Videomaker – Learn video production and editing, camera reviews › Forums › General › Video and Film Discussion › Is this possible with Green screen?
- January 4, 2012 at 11:45 PM #49403Jackson WongInactive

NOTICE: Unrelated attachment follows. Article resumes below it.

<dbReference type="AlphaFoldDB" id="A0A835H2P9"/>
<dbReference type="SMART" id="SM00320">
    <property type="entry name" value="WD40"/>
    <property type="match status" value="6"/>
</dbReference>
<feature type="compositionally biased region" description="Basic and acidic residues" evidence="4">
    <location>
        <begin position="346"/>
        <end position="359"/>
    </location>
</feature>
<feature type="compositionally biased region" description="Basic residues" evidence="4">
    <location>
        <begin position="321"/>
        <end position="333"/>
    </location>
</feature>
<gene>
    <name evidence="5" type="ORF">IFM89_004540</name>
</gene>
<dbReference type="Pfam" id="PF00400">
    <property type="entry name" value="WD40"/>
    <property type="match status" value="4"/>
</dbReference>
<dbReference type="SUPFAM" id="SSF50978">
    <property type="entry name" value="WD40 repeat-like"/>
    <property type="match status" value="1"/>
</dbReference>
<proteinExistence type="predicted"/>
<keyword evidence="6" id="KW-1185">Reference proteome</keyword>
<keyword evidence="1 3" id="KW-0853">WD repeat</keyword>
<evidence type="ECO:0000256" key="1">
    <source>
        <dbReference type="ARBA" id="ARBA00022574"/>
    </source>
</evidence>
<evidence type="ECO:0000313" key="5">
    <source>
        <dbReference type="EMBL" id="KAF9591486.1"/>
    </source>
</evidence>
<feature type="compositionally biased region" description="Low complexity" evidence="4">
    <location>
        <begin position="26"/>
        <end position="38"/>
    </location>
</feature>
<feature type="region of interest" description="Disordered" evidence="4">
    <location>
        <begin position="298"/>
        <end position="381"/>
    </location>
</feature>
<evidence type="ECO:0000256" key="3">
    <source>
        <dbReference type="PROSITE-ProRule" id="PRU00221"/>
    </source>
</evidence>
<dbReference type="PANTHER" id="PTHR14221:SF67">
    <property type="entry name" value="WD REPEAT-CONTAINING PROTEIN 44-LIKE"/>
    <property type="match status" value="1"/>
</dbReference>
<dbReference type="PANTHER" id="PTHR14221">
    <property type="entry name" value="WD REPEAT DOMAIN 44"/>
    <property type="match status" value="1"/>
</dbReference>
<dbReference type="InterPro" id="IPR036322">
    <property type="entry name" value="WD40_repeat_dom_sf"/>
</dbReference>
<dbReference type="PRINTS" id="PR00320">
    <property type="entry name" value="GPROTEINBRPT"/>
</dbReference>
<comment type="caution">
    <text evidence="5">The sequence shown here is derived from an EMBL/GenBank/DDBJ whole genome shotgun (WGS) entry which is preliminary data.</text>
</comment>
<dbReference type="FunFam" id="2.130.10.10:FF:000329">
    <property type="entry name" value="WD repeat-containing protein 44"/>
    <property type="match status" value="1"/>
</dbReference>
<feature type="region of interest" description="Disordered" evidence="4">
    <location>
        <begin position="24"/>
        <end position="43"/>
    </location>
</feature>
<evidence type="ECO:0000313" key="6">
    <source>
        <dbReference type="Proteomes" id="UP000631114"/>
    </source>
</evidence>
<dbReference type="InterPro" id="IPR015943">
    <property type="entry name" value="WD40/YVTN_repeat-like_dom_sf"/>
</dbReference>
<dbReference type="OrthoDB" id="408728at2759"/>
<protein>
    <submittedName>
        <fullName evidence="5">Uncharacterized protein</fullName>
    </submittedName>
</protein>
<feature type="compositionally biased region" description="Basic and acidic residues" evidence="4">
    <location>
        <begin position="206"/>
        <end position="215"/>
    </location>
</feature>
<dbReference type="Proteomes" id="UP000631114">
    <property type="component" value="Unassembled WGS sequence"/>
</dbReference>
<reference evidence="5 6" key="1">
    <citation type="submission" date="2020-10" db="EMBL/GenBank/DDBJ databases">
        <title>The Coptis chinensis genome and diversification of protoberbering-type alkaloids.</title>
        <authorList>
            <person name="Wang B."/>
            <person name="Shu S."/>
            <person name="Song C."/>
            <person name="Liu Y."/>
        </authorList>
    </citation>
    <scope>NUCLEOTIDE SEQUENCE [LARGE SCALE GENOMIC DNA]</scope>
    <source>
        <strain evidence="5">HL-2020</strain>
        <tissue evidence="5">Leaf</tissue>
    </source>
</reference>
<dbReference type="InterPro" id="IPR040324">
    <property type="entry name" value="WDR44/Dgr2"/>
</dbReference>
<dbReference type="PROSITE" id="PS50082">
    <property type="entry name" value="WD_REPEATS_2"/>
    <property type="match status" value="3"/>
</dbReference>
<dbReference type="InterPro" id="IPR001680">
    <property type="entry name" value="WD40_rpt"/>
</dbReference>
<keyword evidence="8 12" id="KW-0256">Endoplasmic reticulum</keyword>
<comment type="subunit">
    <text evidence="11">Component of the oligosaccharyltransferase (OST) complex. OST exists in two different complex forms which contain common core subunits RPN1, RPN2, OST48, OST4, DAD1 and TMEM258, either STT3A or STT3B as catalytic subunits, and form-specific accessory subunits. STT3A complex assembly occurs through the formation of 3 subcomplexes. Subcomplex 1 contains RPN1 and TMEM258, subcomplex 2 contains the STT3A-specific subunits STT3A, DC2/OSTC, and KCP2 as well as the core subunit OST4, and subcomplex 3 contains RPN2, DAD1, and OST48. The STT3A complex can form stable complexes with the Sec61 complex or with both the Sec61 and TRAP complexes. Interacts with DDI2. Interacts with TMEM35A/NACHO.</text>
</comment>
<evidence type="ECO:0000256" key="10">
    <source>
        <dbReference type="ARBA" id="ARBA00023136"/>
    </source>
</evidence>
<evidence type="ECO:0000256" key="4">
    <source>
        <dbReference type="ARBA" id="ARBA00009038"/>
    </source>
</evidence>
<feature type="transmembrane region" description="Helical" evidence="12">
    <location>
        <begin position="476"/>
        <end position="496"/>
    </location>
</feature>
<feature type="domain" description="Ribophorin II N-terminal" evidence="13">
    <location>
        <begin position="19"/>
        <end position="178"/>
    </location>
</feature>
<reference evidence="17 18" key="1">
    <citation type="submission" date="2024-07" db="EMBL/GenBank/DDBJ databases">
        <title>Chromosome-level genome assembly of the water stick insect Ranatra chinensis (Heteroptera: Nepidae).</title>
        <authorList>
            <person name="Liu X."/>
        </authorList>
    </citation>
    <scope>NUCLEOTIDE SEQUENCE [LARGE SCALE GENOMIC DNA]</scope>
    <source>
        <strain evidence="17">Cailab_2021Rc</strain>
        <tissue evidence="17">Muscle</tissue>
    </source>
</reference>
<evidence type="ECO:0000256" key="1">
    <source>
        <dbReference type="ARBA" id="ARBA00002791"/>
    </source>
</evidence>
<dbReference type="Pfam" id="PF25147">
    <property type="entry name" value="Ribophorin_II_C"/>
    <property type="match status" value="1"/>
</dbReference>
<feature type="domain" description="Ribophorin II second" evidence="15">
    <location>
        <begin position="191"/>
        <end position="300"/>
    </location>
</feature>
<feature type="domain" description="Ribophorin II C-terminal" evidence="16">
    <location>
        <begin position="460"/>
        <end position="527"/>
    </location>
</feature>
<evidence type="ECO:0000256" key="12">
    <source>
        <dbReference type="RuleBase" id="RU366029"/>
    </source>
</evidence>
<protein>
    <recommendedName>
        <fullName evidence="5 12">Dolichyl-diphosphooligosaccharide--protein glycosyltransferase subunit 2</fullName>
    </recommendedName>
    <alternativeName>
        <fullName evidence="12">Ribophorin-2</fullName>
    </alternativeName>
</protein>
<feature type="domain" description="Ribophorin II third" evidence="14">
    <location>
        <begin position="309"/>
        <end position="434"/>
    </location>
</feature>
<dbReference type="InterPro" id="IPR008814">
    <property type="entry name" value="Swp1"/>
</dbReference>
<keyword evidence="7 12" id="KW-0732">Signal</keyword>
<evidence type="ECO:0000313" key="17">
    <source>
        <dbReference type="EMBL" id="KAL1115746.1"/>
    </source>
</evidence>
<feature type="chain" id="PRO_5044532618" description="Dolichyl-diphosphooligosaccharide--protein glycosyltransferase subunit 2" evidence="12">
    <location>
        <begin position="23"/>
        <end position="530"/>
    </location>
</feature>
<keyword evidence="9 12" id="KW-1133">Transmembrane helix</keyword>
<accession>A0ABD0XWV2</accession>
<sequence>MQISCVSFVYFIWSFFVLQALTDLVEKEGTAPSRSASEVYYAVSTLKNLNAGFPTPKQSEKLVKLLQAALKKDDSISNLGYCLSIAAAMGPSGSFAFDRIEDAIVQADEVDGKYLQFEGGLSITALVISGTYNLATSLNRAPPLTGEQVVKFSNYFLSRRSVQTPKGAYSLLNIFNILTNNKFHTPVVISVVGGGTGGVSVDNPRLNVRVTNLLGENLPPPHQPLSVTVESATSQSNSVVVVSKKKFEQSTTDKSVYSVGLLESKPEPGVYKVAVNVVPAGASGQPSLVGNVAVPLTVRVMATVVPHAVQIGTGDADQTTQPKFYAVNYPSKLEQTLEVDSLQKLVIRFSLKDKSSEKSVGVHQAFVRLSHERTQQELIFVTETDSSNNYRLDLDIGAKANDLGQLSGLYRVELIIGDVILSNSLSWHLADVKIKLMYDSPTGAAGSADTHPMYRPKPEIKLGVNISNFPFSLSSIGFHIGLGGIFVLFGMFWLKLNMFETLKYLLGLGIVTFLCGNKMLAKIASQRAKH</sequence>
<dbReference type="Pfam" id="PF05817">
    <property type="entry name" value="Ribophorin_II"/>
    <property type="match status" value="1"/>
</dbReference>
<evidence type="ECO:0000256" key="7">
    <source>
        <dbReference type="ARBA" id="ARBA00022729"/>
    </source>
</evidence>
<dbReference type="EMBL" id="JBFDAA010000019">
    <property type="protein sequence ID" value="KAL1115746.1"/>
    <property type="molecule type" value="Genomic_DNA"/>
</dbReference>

I am currently putting together a video segment of an afternoon’s walk of several kilometres (or ‘miles’, if that’s what you ‘do’ in your neck-of-the-woods). Each portion of the overall sequence of about twelve minutes duration, is introduced by a widish-angle ‘panoramic’ shot taken from a tripod, which shows the track to be traversed, clearly. The intention, (and it’s well on the way to fulfilment, since everything ‘works’), is to animate an ever-extending white-line from end to end of the walked-over landscape-shot in full-screen, indicating progress and at any one time, and, optionally, to run the corresponding video shots in a reduced-size window. The technology is perfected, and the line travels, ever-extending as the corresponding, directly-obtained shots keep pace in the smaller ‘window’. Being able to run the smaller window allows me to intermix 1920 x 1080 and 720 x 576 shots without the latter appearing to be at a disadvantage. The whole effect is created by laying-out on a photograph, the same size as the finished images, the line to be traversed in ‘chroma’-compatible green, which has been lightened slightly in tone, so as to be ‘visible’ against the true ‘chroma’ green of the typical green-screen process. Both greens have been selected so as to ‘disappear’ when the ‘chroma’ function is invoked. That is then selected, and ‘lifted’ by means of ‘copy’, and plonked onto a blank ‘green-screen’ of 1920 x 1080 pixels. It’s merely then, a matter of tracing the final ‘white-line’, frame by frame onto the green blank, using the ‘pilot’ slightly-lighter line as a guide and extending the line in even steps. It works brilliantly, but for one thing. My beautiful crisp tidy ‘lines’ once saved as ‘frames’ (one to each ‘step’) and brought back to the screen again, at rendering-time, have pixellated badly at the edges and no-longer stand-out against the background as they were first drawn. On projection, the lovely crisp and accurate line has gone muddy, due to the numbers of pixel which are now, neither green, nor white, but somewhere in-between, and with a line only four pixels wide, that means, effectively, the entire line.